On the Origin of Autonomy

A New Look at the Major Transitions in Evolution

  • Bernd Rosslenbroich

Part of the History, Philosophy and Theory of the Life Sciences book series (HPTL, volume 5)

Table of contents

  1. Front Matter
    Pages i-xii
  2. Bernd Rosslenbroich
    Pages 1-5
  3. Bernd Rosslenbroich
    Pages 7-17
  4. Bernd Rosslenbroich
    Pages 19-40
  5. Bernd Rosslenbroich
    Pages 41-67
  6. Bernd Rosslenbroich
    Pages 69-110
  7. Bernd Rosslenbroich
    Pages 111-122
  8. Bernd Rosslenbroich
    Pages 123-130
  9. Bernd Rosslenbroich
    Pages 131-147
  10. Bernd Rosslenbroich
    Pages 149-159
  11. Bernd Rosslenbroich
    Pages 209-224
  12. Bernd Rosslenbroich
    Pages 225-252
  13. Back Matter
    Pages 253-297

About this book


This volume describes features of biological autonomy and integrates them into the recent discussion of factors in evolution. In recent years ideas about major transitions in evolution are undergoing a revolutionary change. They include questions about the origin of evolutionary innovation, their genetic and epigenetic background, the role of the phenotype, and of changes in ontogenetic pathways. In the present book, it is argued that it is likewise necessary to question the properties of these innovations and what was qualitatively generated during the macroevolutionary transitions.

The author states that a recurring central aspect of macroevolutionary innovations is an increase in individual organismal autonomy whereby it is emancipated from the environment with changes in its capacity for flexibility, self-regulation and self-control of behavior.

The first chapters define the concept of autonomy and examine its history and its epistemological context. Later chapters demonstrate how changes in autonomy took place during the major evolutionary transitions and investigate the generation of organs and physiological systems. They synthesize material from various disciplines including zoology, comparative physiology, morphology, molecular biology, neurobiology and ethology. It is argued that the concept is also relevant for understanding the relation of the biological evolution of man to his cultural abilities.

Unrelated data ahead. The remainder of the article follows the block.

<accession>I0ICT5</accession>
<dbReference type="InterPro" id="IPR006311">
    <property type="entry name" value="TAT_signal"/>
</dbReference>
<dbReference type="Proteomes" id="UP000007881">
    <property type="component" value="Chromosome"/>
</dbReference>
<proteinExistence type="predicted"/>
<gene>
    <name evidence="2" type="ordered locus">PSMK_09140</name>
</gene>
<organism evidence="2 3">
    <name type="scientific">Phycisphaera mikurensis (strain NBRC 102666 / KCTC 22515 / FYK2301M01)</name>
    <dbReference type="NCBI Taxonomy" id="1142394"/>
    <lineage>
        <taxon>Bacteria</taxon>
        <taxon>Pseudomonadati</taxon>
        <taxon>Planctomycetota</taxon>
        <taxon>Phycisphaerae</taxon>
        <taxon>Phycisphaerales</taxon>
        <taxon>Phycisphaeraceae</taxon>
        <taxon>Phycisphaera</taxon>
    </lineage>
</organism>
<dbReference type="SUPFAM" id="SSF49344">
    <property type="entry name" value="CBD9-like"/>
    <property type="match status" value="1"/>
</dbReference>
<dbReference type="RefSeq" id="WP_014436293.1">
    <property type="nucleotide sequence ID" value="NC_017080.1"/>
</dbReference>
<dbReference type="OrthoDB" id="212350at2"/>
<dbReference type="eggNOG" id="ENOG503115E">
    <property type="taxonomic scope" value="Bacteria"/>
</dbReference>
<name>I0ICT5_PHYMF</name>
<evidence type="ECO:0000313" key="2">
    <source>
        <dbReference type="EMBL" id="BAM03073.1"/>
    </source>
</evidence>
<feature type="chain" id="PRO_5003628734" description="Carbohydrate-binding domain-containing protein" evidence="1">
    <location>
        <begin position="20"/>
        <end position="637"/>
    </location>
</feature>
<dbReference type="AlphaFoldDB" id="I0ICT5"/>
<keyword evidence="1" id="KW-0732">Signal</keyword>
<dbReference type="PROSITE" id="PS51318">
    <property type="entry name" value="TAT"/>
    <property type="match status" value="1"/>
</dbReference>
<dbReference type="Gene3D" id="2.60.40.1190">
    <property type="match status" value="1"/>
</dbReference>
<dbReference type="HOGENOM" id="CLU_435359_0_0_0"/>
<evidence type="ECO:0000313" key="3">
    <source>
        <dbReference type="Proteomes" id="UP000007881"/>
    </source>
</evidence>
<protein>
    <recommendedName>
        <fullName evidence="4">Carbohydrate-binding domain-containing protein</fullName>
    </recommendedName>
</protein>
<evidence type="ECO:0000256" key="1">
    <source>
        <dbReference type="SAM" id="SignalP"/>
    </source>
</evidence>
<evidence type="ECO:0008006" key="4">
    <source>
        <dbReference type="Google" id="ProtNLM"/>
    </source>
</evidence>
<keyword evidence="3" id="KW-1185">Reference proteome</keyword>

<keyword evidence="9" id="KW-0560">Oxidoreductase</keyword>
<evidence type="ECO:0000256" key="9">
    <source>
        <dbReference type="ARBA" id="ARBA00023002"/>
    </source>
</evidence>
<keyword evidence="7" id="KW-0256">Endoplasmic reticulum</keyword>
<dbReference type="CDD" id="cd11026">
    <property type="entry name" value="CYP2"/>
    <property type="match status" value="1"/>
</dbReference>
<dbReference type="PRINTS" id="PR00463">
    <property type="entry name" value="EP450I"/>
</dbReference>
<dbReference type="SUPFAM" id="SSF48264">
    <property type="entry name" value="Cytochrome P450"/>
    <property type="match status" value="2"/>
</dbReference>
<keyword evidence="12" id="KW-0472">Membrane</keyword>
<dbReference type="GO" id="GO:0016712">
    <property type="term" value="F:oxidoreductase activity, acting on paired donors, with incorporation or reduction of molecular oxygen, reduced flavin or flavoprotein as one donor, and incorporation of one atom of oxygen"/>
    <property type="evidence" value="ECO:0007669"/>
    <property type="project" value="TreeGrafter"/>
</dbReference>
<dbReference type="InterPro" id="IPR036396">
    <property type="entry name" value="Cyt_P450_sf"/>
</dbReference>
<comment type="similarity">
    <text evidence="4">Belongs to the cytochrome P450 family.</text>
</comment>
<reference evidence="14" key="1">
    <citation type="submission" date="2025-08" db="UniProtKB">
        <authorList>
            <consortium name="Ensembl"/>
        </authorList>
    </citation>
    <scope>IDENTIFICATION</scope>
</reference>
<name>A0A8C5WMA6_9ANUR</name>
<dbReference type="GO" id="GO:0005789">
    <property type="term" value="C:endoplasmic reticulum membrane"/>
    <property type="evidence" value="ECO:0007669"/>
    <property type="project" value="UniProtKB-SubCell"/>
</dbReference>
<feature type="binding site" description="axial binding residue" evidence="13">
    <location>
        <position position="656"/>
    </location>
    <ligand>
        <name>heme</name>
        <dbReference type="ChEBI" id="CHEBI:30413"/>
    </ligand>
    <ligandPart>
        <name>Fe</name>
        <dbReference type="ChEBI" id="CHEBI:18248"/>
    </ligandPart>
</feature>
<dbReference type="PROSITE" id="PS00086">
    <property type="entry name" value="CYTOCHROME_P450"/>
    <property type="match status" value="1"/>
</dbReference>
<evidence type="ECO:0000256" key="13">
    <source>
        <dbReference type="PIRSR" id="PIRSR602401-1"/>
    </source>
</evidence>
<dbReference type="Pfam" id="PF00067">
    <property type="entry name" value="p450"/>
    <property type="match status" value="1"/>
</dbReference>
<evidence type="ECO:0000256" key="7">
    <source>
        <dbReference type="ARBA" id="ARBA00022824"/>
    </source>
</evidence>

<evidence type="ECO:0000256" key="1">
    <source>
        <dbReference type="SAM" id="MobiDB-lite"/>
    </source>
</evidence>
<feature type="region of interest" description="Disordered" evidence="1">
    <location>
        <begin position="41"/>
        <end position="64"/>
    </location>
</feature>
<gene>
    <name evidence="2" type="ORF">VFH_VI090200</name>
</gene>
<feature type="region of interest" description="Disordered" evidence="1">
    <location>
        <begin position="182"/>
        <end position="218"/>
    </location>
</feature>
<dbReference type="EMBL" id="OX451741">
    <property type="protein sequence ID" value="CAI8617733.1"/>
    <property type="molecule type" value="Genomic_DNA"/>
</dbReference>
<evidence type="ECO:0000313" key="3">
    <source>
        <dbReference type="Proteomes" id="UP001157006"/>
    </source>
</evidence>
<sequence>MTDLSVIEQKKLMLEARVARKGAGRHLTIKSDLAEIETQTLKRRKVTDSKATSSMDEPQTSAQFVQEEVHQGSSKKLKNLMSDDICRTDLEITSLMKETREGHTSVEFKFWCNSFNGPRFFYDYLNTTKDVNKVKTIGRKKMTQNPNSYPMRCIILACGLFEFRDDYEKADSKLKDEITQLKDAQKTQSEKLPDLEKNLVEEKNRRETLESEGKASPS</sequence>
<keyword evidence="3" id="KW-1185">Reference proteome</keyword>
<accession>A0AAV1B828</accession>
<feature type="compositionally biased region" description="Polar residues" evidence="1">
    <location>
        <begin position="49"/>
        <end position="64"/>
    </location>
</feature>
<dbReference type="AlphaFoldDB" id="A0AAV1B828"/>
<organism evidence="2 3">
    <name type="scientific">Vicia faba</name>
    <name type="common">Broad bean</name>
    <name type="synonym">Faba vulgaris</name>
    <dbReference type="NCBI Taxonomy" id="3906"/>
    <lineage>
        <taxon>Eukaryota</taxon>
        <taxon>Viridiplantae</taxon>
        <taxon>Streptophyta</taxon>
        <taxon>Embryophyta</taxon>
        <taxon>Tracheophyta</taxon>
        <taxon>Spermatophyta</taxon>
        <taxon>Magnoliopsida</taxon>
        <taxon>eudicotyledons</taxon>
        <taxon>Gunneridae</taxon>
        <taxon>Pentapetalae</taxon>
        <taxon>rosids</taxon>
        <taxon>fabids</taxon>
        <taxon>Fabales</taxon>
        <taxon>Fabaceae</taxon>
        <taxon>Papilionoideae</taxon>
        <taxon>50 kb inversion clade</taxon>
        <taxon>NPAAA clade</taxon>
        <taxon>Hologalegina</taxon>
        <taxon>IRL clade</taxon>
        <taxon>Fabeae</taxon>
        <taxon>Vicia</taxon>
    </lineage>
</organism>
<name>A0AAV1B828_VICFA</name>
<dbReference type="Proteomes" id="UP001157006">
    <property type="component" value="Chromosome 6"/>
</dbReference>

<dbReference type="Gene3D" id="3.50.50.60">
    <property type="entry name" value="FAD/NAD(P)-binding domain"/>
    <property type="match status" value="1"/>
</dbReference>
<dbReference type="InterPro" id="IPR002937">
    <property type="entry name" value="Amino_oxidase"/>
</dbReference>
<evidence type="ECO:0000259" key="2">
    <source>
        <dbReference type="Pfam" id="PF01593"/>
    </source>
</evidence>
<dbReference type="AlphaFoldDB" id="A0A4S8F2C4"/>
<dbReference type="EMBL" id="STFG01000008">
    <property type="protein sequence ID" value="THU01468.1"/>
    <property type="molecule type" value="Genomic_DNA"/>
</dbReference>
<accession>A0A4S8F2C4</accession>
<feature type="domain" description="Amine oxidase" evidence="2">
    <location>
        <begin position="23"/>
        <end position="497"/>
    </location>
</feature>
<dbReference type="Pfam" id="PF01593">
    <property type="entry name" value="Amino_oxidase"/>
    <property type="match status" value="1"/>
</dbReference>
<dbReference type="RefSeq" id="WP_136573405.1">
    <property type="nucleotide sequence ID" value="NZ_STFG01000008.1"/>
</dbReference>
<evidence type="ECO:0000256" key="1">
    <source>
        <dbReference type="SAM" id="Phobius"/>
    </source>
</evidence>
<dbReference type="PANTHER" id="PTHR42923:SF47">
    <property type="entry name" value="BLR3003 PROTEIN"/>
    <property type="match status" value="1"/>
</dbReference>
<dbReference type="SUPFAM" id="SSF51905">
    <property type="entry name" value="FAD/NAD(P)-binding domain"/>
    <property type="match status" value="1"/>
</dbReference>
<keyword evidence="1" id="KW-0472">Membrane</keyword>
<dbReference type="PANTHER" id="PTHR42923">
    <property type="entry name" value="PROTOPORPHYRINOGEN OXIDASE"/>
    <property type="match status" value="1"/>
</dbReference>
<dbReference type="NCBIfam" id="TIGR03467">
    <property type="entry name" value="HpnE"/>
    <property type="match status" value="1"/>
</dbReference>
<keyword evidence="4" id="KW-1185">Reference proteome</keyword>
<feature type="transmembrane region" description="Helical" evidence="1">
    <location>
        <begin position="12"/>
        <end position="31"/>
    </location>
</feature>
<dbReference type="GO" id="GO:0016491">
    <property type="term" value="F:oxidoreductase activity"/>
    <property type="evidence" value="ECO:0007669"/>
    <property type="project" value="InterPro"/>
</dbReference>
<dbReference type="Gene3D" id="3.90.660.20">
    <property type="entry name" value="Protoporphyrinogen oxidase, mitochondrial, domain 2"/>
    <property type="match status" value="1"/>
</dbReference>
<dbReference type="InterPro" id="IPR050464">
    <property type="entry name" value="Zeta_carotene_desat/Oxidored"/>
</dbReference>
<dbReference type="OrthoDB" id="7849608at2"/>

Finally the relation of autonomy to adaptation, niche construction, phenotypic plasticity and other factors and patterns in evolution is discussed. The text has a clear perspective from the context of systems biology, arguing that the generation of biological autonomy must be interpreted within an integrative systems approach.


Biological autonomy Biological autonomy and integrative systems approach Cambrian explosion Evolution of brains and behavior Evolutionary innovations Extended evolutionary synthesis Fluid management in animals Increasing autonomy in evolution Macroevolution Macroevolutionary innovations Macroevolutionary trends Major transitions in evolution Nervous systems and the flexibility of movements Organismic biology Systems biology

Authors and affiliations

  • Bernd Rosslenbroich
    • 1
  1. 1.Zentrum für biomedizinische Ausbildung und Forschung Fakultät für GesundheitUniversity of Witten/Herdecke, Institut für Evolutionsbiologie und MorphologieWittenGermany

Bibliographic information